Exteriors

How to Handle a Flooded Home

rfqrfqrwfqDepending on where you live, your house may be more prone to flooding. Of course, the weather also plays a significant factor in determining if your house is going to flood. A massive downpour over multiple days, or a winter with record-breaking snowfalls, there is a good chance a house or two will flood.

Unfortunately, when flooding happens, a significant amount of damage occurs. Even the smallest amount of water seeping into an unwanted area will cause damage. With quick thinking and dealing with the water as soon as possible, you increase the chance of saving any personal belongings and your home too.

Here are a few tips to help you deal with a flooded home, and to prevent as much water damage as possible.

Shut Down the Power

The faster you can shut down any power to the flooded area, the better chance you have of not frying your electronics. Water and electricity do not mix very well. But if they do come in contact, be very careful as it can cause a lot of damage and even death to a person.

Start Moving Personal Belongings

When it is safe to go into the flooded area, grab some rubber boots and get to work. Quickly remove your prize possessions either from the path of the water to try and save them. The longer an item sits in water, the more likely it will be damaged or start to develop mold.

If the affected area has carpet, more than likely the carpet will need to be removed. If you can dry it out and disinfect it right away, it may be salvageable.

Remove the Water

Once you are sure you have all your belongings out of the water, it is time to start getting it out of your house. Depending on how much water and the area flooded will determine which steps to take.

If the flood is preventing you from using any electricals, get ready for some manual labor. Grab mops, buckets, towels and friends to start dumping the water out. If the sewers haven’t backed up, you can pour the water down the drain. Otherwise, you’ll want to dump the water outside.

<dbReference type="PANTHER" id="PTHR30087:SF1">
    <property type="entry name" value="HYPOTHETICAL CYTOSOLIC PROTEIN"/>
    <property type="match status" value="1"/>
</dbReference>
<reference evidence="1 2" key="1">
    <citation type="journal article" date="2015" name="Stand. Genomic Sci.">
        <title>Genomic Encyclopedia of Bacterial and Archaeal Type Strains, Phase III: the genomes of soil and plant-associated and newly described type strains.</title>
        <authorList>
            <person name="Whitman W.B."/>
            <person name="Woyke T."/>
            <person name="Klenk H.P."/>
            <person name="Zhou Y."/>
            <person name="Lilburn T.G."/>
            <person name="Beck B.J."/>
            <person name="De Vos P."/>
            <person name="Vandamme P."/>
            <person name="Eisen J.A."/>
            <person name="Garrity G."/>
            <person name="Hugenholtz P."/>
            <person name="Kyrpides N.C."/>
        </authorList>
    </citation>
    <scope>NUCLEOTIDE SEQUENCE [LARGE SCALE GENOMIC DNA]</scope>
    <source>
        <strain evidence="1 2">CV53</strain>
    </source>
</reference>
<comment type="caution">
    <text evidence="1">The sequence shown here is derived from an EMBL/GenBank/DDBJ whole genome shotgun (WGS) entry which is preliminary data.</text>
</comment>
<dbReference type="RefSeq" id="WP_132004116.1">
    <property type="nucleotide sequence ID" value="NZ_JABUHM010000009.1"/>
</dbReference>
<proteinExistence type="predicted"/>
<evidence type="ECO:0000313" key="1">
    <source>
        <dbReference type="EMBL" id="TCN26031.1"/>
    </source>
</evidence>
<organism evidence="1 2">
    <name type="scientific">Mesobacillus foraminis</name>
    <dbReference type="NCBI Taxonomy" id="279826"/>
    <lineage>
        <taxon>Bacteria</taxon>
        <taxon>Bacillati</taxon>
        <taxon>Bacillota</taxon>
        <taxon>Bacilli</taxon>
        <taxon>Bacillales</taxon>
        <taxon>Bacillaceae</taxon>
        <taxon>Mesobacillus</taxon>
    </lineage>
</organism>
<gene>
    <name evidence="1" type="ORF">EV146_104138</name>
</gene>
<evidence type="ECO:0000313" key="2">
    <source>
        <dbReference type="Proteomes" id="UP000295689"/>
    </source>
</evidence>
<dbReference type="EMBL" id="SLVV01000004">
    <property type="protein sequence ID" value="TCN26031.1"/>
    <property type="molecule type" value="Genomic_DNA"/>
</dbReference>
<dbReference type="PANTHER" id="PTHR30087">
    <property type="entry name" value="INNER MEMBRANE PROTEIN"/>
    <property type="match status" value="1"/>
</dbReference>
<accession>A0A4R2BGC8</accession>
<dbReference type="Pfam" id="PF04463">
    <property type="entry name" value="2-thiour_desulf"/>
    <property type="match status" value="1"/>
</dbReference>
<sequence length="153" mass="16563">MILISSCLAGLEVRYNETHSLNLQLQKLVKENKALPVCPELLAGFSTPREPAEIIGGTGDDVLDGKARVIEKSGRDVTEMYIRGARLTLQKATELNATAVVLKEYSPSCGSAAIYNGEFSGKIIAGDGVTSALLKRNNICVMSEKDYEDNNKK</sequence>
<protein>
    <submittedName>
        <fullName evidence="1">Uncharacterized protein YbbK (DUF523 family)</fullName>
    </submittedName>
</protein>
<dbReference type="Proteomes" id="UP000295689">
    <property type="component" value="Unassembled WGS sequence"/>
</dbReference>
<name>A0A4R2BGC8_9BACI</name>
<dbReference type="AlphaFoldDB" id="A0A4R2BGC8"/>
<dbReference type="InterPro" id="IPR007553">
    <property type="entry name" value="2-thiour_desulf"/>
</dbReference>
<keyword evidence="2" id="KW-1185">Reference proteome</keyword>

Some stores will also rent out sump pumps if you do not own one. These come in handy if your house is prone to flooding and are great for cleaning out a flooded basement.

Dry the Area

Set up fans and dehumidifiers to get the area dried out. The longer an area sits damp, the greater the chance mold will develop. Make sure the area is completed dry before you put everything back together.

At this time, inspect your walls, baseboards and any part of the house that had standing water. More than likely if you have drywall, it will need to be cut and replaced. Baseboards and trim made of wood may be salvageable once dried and cleaned.

Once you have thoroughly dried the area and remove any damaged items, you can start cleaning up and putting things back together. Mold growth is something to be cautious about, especially if the room sat in water for an extended amount of time. If the flood is quite significant, it may be best to bring in the professionals.

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A post by Kidal D. (3244 Posts)

Kidal D. is author at LeraBlog. The author's views are entirely his/her own and may not reflect the views and opinions of LeraBlog staff.
Chief editor and author at LERAblog, writing useful articles and HOW TOs on various topics. Particularly interested in topics such as Internet, advertising, SEO, web development, and business.

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